5. Gold Paper Decoupage
Decoupage is the process of gluing paper to an item using several layers of adhesive. It can be done on any surface, including wood, glass, plastic, metal, and fabric. Using metallic papers like this handmade vintage Lokta paper by MysticHimalaya at Etsy for decoupage is an excellent way to give home objects a golden flair. The process is fairly simple: Brush the surface with glue such as Mod Podge, add the paper, brush on more adhesive, and smooth with a firm flattening tool. This Mod Podge decoupage starter kit at Amazon comes with both glossy and matte finishes and three brushes.
6. Gold Mineral Paint
Mineral paint, as the name implies, uses natural minerals to achieve different shades. The color generally goes on smoothly without the need for a base primer. Wood surfaces, however, still need to be sanded down before application. Try a product like Fusion Mineral Paint at Amazon on furniture trim or a small wooden nightstand to create a beautiful gilded accent piece. Users love that this product is made without toxic chemicals and has low odor and VOCs.
7. Acrylic Paint
Traditional acrylic paint can do the job too. Add a metallic sheen to decorative objects with water-based, nontoxic FolkArt Treasure Gold Paint, which reviewers on Amazon praise for its great coverage and shiny gold finish. Acrylic paint can be used on wood, canvas, paper, metal, terra cotta, and more so you can have fun with it on vases, frames, furniture trim, and all sorts of accessories. For knobs, pulls, and other high-use objects, make sure to apply a clear sealant.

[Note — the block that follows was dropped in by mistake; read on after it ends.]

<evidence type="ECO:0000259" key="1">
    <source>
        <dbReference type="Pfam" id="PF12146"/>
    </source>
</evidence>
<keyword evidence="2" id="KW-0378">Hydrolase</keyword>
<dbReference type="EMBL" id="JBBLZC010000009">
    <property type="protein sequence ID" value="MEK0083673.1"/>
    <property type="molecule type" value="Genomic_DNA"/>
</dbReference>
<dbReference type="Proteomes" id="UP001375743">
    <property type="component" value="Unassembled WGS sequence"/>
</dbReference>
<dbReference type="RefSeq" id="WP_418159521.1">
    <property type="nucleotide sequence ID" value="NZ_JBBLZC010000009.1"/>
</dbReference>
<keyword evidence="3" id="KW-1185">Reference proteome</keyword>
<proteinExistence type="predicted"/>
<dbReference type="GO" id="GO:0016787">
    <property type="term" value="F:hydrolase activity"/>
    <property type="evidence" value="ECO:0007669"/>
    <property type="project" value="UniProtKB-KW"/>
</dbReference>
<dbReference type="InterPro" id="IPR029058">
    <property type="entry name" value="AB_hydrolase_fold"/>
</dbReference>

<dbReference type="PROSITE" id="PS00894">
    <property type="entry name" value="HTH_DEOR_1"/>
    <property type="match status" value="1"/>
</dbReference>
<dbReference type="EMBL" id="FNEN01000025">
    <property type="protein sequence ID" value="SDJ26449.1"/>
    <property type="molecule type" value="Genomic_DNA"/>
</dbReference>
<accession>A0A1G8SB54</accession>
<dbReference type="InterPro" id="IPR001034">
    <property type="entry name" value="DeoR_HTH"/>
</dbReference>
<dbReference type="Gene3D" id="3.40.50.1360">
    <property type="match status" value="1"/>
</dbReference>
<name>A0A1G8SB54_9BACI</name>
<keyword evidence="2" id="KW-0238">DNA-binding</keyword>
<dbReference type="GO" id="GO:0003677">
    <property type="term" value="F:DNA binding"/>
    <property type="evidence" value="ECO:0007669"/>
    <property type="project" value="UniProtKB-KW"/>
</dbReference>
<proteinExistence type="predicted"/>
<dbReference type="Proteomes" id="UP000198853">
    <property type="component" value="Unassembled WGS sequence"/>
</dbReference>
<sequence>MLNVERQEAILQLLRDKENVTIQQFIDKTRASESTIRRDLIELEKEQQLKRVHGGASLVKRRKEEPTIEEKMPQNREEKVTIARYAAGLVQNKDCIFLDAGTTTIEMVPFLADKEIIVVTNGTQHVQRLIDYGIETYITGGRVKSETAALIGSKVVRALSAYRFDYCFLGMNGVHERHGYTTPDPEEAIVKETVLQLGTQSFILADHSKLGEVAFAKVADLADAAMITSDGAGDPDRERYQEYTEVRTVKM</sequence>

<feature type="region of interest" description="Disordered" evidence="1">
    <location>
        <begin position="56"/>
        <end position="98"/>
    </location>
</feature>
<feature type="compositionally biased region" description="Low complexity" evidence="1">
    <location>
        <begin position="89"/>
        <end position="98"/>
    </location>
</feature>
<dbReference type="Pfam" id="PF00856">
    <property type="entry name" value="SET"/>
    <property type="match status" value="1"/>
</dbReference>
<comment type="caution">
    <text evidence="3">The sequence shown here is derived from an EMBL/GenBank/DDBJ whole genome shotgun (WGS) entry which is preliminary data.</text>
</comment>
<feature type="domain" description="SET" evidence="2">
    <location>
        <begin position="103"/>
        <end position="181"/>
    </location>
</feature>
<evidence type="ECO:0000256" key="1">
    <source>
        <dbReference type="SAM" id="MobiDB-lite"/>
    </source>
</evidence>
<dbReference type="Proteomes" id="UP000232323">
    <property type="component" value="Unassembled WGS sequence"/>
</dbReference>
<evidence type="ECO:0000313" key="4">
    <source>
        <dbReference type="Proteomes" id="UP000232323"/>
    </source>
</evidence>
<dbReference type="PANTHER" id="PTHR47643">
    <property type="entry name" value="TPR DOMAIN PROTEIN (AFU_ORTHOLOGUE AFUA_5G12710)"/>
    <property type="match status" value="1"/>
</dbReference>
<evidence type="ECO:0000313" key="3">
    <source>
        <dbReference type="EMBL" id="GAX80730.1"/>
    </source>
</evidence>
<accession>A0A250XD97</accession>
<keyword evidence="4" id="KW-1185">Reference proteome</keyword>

8. Shiny Contact Paper
Contact paper like this gold self-adhesive contact paper at Amazon is a simple way to quickly transform plain surfaces with a metallic look. It comes in a roll similar to wallpaper and includes a self-adhesive film so it goes on super easily once the design or shape has been cut out. It’s great for covering smooth, flat surfaces and ideal for use on glass or painted surfaces.
9. Foil Transfers
Don’t forget to add golden touches to textiles as well. Throw blankets, pillows, and curtains are great places to start, and foil transfers like this Firefly Craft elastic heat transfer vinyl by FireflycraftStore at Etsy are an easy way to make it happen. Transfers work similarly to gold leaf sheets, except heat is needed for the transfer. The process used depends on the product you’re working with. Some transfers come mounted on a backing and have heat-activated adhesive, while others require applying adhesive separately. Either way, once the foil is in position, apply heat with an iron. Give it time to cool before peeling back the foil to reveal the finished design.
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10. Antiquing Gel
For a more aged, antique look, try a gold metallic antiquing gel from All-in-One Paint by Heirloom Traditions. It’s essentially a glaze with a built-in top coat. Unlike a glaze, however, the thick gel doesn’t drip. The gel comes with a brush and is applied like traditional paint, but it’s then rubbed with a dry cloth to create the antique gold look. It stays wet for 12 hours, so mistakes can be fixed by spraying the item with water and manipulating the paint to achieve the desired result.